Brooklyn, NY, US
Landgrove, VT, US
Perhaps you are familiar with Robert, the lovable main character who stars in Oh No, It's Robert; Robert and the Great Snake Escape; and Robert and the Great Pepperoni. Or maybe you have read one of the Freaky Facts series (You Can't Sneeze With Your Eyes Open and Other Freaky Facts About the Human Body; Elephants Can't Jump and Other Freaky Facts About Animals; The Last Cow on the White House Lawn and Other Little-Known Facts About the Presidency — to name a few). Barbara Seuling is both an author and illustrator of fiction, nonfiction, and picture books. It is difficult to lump Seuling's books into any one category. A few of her books for middle graders were even published under a pseudonym — so you may know her as Carrie Austin.
“My purpose is different for each book I create — to share an emotional experience, show some aspect of the world a little better, or more clearly; make it easier to get through a tough or stressful situation,” Barbara Seuling says. “Yet all this must be kept carefully hidden so that it doesn't frighten children away. So, on the surface, I want to make children laugh, to entertain them, tell them a good story, excite their interest.”
Barbara Seuling was born on July 22, 1937, in Brooklyn, NY. She has two brothers — one older and one younger. Her parents were inspirational in her decision to start creating children's books. They both passed on their love for the amazement and magic of reading. Seuling is also quite passionate about illustrating, and often finds herself drawing for hours.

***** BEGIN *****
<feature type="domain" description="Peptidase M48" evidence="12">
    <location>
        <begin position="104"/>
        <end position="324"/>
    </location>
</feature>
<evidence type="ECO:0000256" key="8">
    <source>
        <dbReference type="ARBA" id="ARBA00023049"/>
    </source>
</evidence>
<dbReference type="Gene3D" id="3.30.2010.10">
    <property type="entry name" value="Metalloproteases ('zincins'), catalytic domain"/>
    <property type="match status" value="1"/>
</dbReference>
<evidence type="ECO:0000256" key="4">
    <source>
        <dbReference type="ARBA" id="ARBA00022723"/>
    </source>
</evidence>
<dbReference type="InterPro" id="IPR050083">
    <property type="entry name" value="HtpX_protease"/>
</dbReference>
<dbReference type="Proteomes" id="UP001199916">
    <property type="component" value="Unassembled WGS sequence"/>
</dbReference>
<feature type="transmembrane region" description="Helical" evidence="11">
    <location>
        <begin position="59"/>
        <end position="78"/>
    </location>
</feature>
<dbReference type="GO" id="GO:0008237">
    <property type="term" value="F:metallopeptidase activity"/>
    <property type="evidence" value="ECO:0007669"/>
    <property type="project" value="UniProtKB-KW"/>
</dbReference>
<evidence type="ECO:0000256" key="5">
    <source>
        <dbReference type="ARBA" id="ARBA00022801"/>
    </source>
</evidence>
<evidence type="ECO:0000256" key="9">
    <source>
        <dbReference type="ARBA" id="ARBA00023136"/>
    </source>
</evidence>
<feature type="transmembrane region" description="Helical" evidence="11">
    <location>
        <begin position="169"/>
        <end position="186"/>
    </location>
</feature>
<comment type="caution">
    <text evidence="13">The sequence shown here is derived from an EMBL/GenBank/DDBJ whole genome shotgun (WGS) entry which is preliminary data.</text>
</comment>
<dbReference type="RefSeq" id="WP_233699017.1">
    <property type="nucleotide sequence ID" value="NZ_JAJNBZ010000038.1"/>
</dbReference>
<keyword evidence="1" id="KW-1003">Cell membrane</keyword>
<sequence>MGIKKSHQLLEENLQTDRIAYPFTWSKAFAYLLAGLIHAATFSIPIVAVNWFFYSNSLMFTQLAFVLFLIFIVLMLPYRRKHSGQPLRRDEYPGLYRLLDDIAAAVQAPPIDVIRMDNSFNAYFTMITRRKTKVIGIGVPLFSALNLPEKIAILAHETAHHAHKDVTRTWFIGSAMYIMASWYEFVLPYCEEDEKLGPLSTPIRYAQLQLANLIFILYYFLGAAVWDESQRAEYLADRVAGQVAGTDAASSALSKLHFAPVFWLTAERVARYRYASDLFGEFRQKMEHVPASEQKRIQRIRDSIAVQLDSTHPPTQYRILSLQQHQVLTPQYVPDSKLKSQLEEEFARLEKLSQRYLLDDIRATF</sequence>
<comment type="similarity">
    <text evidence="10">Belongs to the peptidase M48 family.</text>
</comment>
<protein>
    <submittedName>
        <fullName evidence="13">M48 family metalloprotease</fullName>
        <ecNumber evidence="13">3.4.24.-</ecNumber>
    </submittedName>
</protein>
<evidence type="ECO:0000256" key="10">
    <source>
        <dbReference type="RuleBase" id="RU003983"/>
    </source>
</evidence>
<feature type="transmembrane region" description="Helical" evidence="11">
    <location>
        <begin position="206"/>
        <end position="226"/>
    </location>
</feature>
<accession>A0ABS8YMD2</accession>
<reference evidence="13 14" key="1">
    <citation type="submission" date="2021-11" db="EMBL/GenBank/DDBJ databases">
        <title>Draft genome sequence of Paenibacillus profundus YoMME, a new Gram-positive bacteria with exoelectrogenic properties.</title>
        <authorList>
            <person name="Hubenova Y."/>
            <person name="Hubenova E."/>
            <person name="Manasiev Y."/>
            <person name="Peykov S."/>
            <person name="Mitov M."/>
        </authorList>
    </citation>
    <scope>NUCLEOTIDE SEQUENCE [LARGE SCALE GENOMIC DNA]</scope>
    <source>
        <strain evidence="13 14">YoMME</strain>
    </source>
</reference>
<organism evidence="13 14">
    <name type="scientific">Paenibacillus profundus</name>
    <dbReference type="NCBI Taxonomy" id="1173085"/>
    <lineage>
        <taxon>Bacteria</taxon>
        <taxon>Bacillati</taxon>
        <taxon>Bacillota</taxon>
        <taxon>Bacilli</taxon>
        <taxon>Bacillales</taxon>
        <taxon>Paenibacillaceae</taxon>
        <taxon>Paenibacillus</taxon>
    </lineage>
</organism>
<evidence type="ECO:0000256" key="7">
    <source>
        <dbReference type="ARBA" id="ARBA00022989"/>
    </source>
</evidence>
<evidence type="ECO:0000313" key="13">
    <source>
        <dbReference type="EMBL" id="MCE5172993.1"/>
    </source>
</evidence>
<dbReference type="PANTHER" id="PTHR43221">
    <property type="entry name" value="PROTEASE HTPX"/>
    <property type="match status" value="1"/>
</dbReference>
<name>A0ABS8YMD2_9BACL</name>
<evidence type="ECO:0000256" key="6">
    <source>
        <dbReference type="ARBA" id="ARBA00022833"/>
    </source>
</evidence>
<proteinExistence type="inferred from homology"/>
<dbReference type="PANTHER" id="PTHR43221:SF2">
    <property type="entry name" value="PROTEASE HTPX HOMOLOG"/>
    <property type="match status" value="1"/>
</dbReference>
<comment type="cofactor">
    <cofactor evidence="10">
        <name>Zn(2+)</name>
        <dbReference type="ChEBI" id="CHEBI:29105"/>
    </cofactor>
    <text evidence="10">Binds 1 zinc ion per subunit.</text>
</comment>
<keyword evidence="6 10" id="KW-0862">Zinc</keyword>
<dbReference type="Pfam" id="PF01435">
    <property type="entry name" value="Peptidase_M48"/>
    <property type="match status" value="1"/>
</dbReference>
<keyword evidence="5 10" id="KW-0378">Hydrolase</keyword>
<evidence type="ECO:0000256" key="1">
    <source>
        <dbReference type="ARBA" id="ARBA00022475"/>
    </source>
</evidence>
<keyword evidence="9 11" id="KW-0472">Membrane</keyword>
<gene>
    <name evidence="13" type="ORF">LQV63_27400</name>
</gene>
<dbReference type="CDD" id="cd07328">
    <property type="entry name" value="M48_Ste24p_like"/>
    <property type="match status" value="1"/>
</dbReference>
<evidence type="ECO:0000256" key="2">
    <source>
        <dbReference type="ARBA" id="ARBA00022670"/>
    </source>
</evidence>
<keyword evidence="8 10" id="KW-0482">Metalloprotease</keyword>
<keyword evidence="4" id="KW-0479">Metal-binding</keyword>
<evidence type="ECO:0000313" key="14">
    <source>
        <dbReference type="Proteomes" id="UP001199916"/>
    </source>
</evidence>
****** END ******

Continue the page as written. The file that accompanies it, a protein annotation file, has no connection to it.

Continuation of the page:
“I love both writing and illustrating, but I find that writing takes much more discipline and a different sort of mental energy,” she explains. “After an hour or two of steady writing, I am truly tired. With drawing, I can go on all day and tune in to my favorite radio station at the same time. Someone can interrupt me, talk to me, and I am still involved in my drawing without losing ground. A distraction when I'm writing, however, is serious, and often I cannot go back to work once this happens. I know a lot of it has to do with concentration, but I also wonder if a large part of it isn't the security I feel with drawing, which came naturally and was recognized early, and writing, which I discovered later, and with which I feel less on solid ground.”
“I feel fortunate to work at what I love so much — writing and illustrating children's books. Although it has never been easy, the rewards still outweigh the difficulties. Young people want to know more and more about the life around them, about people and relationships and feelings, and if we're truthful, we can support them in this quest for knowledge. Inevitably, it turns around, and we learn something from the kids.”
“My advice to new writers is: be persistent. The saddest part of writing is the defeatism that is felt so early by writers. One's first work rarely gets published, but that is when our hopes and ideals are so high that they are easily dashed by rejection. It is a rough process, and if one can weather the first years, and keep writing in spite of the obstacles, the chances of success keep growing. A writer is a growing thing; we grow with each page we write, and therefore the more we write the more we learn and the better we become.”
Interview excerpted from:
Contemporary Authors Online. The Gale Group, 2001. Reproduced in Biography Resource Center. Farmington Hills, Mich.: The Gale Group. 2001.